Don’t abbreviate the word million. Spell it out.
Many people want to abbreviate million, but it opens the door to confusion.
For example, I asked Google for guidance on how to abbreviate million here. As you can see, that got me pages full of conflicting search results.
Abbreviation for Million
When business people read reports and recruiters read resumes, it’s common to see this — $1M.
While recruiters love to see numbers on resumes, they also like them to be accurate (more here) and make sense.
When they see $1M, many readers have no idea if the writer means $1,000 or $1 million. That’s a considerable difference ($999,000, to be exact).
Let’s say you’re talking about sales growth of $1 million. If you use $1M, some of your readers might think sales grew $1,000 instead of $1 million. You go from being a hero to an underperformer without knowing it.
Numbers produce anxiety and confusion in many people. Help them by making your quantifications crystal clear.
If you’re talking millions, use the word — $1 million.
If you’re working on your resume and are desperate for space, use $1MM. It’s understood that “MM” means million. But no, wrong! See the comments below. “MM” won’t work for UK readers. It can mean “billion” there.
ChatGPT likes M, but also suggests mil, MM, and mrd. As you can see, confusion reigns. In one iteration I ran, it acknowledged that “million” provides the most clarity.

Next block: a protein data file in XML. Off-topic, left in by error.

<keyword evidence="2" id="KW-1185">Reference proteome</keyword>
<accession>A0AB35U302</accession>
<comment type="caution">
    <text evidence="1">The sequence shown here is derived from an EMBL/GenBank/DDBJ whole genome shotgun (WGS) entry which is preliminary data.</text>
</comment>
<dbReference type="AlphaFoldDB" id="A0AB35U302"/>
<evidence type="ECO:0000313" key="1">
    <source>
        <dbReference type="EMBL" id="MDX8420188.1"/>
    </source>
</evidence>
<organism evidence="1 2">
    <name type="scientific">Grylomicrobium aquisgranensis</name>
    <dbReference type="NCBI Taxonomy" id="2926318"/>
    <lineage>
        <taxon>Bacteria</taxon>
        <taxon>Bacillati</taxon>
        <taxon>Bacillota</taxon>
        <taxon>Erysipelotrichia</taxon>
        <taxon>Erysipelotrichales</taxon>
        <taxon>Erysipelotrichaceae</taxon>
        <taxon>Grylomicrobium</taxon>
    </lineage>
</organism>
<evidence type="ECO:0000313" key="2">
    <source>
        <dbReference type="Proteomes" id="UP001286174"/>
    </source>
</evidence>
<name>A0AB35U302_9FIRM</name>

Abbreviation for Thousand
If you’re talking thousands, use the number: $1,000.
A single “M” can mean either thousand or million, so that doesn’t work.
Again, if you’re desperate for space, use $1K for $1,000. Most people understand that “K” means thousand. If they don’t, they can Google it and get a straight answer (I checked).
But why use an abbreviation your readers have to Google?
Abbreviation for Billion
Spell it — $250 billion.
Click here to find samples that show you how to present large numbers on your resume.
Read the comments below for more information, plus global insights, on how to abbreviate thousand, million, and billion.
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Updated January 2023
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Donna Svei, an executive resume writer and former C-level executive, retained search consultant, and CPA, authors all of AvidCareerist’s posts.
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